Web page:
The choice of suppliers, in deals potentially worth $8 billion, strikes a trans-Atlantic balance as Eastern Europe's largest economy re-arms itself on NATO's frontline while edging toward a bigger role in Europe's defense industry.
"For the armed forces' technical modernization and the Polish armed forces' resilience to be effective, the so-called anti-missile shield… had to become the priority of priorities," said Polish President Bronislaw Komorowski. Poland will enter exclusive talks with the US government on the Patriot missile defense system. It plans to buy eight missile batteries by 2025, including two within three years of signing.
A consortium of France's Thales and European group MBDA was also competing for the $5 billion missile defense contract — the largest in Poland's military history.
The United States said it welcomed the announcement from its stalwart NATO ally. The program "is expected to generate at least $2.5 billion in US export content — that means supporting American jobs at home and growing our manufacturing base," US State Department spokeswoman Marie Harf said in a statement.
Poland, a NATO member since 1999, had accelerated the process to select a supplier for the missile system after Russia's annexation of Ukraine's Crimea Peninsula last year prompted great concern among NATO members in Eastern Europe.
Closer Polish-US Military Links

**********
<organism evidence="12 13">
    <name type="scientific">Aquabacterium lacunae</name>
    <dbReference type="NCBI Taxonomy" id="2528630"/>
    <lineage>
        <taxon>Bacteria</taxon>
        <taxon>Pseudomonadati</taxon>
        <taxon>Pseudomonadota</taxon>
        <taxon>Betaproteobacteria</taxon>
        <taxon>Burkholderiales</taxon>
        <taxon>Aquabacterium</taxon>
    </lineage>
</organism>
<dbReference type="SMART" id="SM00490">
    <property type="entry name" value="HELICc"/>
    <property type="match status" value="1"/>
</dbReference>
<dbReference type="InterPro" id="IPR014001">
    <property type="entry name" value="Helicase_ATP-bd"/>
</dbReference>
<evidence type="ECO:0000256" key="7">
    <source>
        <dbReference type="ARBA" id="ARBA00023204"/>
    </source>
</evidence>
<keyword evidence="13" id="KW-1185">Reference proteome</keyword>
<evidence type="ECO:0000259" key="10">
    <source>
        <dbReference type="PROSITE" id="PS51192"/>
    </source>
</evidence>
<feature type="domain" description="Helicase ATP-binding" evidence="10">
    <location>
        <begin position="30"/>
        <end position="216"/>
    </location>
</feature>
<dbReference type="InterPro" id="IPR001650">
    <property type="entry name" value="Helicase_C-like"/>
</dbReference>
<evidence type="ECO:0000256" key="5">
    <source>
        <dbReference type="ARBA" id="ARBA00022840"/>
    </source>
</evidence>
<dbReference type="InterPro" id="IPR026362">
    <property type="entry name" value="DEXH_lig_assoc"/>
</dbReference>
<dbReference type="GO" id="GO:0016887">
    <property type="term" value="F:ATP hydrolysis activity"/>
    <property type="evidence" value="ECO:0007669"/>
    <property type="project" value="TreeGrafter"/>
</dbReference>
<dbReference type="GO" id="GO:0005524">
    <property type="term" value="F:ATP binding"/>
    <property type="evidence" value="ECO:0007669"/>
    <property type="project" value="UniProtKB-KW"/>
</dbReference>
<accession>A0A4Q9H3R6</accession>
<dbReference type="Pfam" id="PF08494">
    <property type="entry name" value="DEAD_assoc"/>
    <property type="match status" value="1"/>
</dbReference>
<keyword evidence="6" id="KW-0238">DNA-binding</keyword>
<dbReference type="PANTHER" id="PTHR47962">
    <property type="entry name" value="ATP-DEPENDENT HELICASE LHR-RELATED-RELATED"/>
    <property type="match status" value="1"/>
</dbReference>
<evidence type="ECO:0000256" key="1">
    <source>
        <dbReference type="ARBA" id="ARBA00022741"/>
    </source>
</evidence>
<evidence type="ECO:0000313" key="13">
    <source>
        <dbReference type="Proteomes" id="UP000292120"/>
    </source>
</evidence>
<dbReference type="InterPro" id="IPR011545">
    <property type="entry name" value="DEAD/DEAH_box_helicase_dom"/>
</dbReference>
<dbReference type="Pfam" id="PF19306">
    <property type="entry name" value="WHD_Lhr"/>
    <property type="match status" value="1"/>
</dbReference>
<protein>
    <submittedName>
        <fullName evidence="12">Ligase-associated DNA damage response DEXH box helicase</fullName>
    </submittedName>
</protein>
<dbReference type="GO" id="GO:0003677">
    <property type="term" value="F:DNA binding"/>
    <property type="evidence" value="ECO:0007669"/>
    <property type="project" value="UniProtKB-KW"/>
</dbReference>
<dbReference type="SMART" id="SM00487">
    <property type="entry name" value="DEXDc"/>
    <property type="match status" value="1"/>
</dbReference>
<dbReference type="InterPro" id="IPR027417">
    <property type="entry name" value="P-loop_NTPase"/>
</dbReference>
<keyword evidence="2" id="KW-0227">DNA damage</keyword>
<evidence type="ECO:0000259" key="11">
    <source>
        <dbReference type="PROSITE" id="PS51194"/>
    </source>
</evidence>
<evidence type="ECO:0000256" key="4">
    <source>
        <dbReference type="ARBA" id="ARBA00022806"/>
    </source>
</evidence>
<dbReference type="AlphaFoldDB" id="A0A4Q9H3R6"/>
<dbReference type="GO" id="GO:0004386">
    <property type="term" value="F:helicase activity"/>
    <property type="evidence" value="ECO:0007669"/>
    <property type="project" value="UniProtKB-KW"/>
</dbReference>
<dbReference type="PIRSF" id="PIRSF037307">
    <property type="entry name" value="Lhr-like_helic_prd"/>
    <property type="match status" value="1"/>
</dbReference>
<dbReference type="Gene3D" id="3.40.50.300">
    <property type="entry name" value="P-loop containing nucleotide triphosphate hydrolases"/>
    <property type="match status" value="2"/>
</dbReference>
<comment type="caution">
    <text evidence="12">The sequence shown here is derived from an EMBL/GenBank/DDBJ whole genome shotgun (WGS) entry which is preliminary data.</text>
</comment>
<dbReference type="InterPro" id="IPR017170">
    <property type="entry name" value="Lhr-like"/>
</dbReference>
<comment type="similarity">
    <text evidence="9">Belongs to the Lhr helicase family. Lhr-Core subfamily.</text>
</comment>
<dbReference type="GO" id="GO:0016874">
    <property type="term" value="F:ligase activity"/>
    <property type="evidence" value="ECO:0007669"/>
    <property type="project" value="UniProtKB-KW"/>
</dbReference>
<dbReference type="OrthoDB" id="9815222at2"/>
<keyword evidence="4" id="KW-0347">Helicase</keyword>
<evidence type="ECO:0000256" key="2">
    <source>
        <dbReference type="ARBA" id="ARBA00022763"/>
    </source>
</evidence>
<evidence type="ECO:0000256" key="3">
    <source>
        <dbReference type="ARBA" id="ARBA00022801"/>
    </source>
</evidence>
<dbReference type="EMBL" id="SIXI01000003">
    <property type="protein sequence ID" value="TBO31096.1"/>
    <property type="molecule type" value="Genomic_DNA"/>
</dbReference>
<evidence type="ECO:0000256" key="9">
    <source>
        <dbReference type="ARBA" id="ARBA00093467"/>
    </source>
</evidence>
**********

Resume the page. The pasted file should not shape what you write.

Since the end of the Cold War, Poland has usually kept closer defense and security ties with the United States.
But in the past few years, policymakers have been lobbying for a stronger security relationship with the rest of Europe, especially after the Obama administration scaled back its missile defense shield plans in Eastern Europe.
Poland also named the Caracal EC725 of Airbus Helicopters as its preferred choice in a $3 billion utility helicopter tender, subject to army testing, dropping US and Italian competitors.
It trimmed the potential order from an original 70 helicopters to 50. This would still represent Poland's biggest defense acquisition from Western Europe since the end of the Cold War. Deliveries could begin as early as 2017.
The helicopter decision was seen as delicate because rival bidders Sikorsky, United Technologies Corp's helicopter unit in the United States, and AgustaWestland, owned by Italy's Finmeccanica, have factories in Poland whose unions had warned of job losses.